A visualization of how the RT64 renderer tracks in-game objects to create new frames for smoother frame rates.
Enlarge / A visualization of how the RT64 renderer tracks in-game objects to create new frames for smoother frame rates.

Smoothing out the N64's usual 20 to 30 fps frame rates also involves more than just modifying a "framerate" variable in the C code. RT64 pulls off this smoothing by tracking each in-game object's position a few frames ahead, then performing calculations to determine where that object should be for the "in-between" frames needed for smoother play. "RT64 is capable of doing some of that detection automatically, but the auto-tracking isn't perfect, so extra tracking data is added to the game's logic to fix any errors that come up in the automatic tracking," Mr-Wiseguy said.

Despite the name, RT64 doesn't currently support the ray-tracing capabilities that have been shown off in some impressive N64 conversions thus far. Other features like DLSS frame generation, support for high-resolution texture packs and custom models, and free-floating cameras are planned for future builds of the renderer.

The mod squad

Unlike manual decompilation projects, which are designed to be easily read (and potentially edited) by humans, the code generated by the N64 recompilation tool's build process is "not very readable unless you know the assembly language used on the N64's CPU," Mr-Wiseguy said. Thankfully, he added, "there's basically no reason to read the recompiler output code besides debugging if something isn't working."

Did someone say widescreen? Recompilation makes it possible in games like <em>Majora's Mask.</em>
Enlarge / Did someone say widescreen? Recompilation makes it possible in games like Majora's Mask.

Coders who might want to add some mods to their recompiled PC ports can still do so, Mr-Wiseguy said, by writing new C code that fully replaces a portion of that messy output during the build process. The only difficulty there is in "reverse-engineer[ing] the game in order to find what code to replace," he said, which can be a difficult process if a human-readable decompilation doesn't already exist.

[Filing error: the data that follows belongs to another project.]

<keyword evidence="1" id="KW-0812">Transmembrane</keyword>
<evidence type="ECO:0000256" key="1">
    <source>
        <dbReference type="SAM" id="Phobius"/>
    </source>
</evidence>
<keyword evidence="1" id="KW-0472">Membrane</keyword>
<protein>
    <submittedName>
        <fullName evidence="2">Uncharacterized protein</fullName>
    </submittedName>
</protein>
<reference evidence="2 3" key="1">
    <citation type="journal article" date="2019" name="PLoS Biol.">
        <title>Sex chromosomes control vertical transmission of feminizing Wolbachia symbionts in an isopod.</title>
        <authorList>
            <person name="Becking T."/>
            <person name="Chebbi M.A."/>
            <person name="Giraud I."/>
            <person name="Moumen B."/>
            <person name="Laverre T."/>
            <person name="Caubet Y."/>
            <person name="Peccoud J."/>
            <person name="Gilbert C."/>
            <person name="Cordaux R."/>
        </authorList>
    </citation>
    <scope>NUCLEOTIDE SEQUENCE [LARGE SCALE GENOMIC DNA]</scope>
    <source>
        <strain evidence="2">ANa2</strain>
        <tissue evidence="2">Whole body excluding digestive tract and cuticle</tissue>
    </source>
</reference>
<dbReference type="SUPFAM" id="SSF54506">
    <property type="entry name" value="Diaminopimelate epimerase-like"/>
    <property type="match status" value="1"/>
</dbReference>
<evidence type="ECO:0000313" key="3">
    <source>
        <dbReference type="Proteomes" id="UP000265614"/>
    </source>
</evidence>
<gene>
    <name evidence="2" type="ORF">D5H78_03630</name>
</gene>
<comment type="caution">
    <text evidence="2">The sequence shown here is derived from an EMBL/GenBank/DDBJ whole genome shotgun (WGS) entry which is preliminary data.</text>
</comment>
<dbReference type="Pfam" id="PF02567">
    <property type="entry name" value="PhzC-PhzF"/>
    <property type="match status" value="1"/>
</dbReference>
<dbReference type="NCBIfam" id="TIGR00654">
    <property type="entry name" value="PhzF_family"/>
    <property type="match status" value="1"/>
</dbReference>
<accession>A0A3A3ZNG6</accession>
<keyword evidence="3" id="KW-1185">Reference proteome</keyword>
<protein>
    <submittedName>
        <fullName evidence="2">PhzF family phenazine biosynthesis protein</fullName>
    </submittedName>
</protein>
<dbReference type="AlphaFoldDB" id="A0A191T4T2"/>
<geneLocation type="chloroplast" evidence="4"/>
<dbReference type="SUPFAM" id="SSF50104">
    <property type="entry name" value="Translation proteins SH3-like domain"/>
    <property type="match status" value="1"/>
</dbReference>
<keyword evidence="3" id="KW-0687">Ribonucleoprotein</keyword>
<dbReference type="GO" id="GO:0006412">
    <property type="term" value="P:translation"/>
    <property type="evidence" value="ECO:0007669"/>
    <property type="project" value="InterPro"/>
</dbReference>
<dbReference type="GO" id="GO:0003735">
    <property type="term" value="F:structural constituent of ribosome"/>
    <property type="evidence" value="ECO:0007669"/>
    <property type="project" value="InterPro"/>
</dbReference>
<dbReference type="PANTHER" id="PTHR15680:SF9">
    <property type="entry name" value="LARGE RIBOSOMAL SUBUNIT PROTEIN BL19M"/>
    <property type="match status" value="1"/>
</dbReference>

Even for modders, though, Mr-Wiseguy thinks recompilation can save a lot of manual work. In a manual decompilation, he explained, every single portion of the game logic has to be reverse-engineered before you can even build the port in the first place. With recompilation, Mr-Wiseguy said, "you only need to reverse-engineer just enough of the game to figure out how to make the mods you want," and you can let the automated system handle the rest. That means "fewer opportunities to accidentally introduce bugs in the porting process," he added.

While the recompilation tool does a lot of the nitty-gritty work for you, Mr-Wiseguy warned that this still isn't a completely turnkey system for converting an N64 game to a PC executable. Going from "knowing absolutely nothing to having a port running" for a game like Superman 64 still took about 10 to 15 hours of coding to massage the recompiled output into a PC-playable form, for instance. "It's a very technical process on top of the reverse engineering work needed for a given game," he said.

The PC port of <em>Superman 64</em> we've all been dreaming of is finally feasible.
Enlarge / The PC port of Superman 64 we've all been dreaming of is finally feasible.

For games with already well-understood structures, though, the PC porting process may take even less time. "I've already helped people get projects started for some other games or even existing mods... there was some feedback about usability and some edges cases did come up, but a few of them have already gotten their target running in just the few days since this came out," Mr-Wiseguy said.

Mr-Wiseguy said there are plans to add Lua output to the tool to enable easier runtime modifications and renderer support for the Apple Metal API to help enable Mac ports. For now, though, he has been gratified by the reception for what is already available. "I've put a lot of work into the project, and I know it's something a lot of people are enjoying," he said.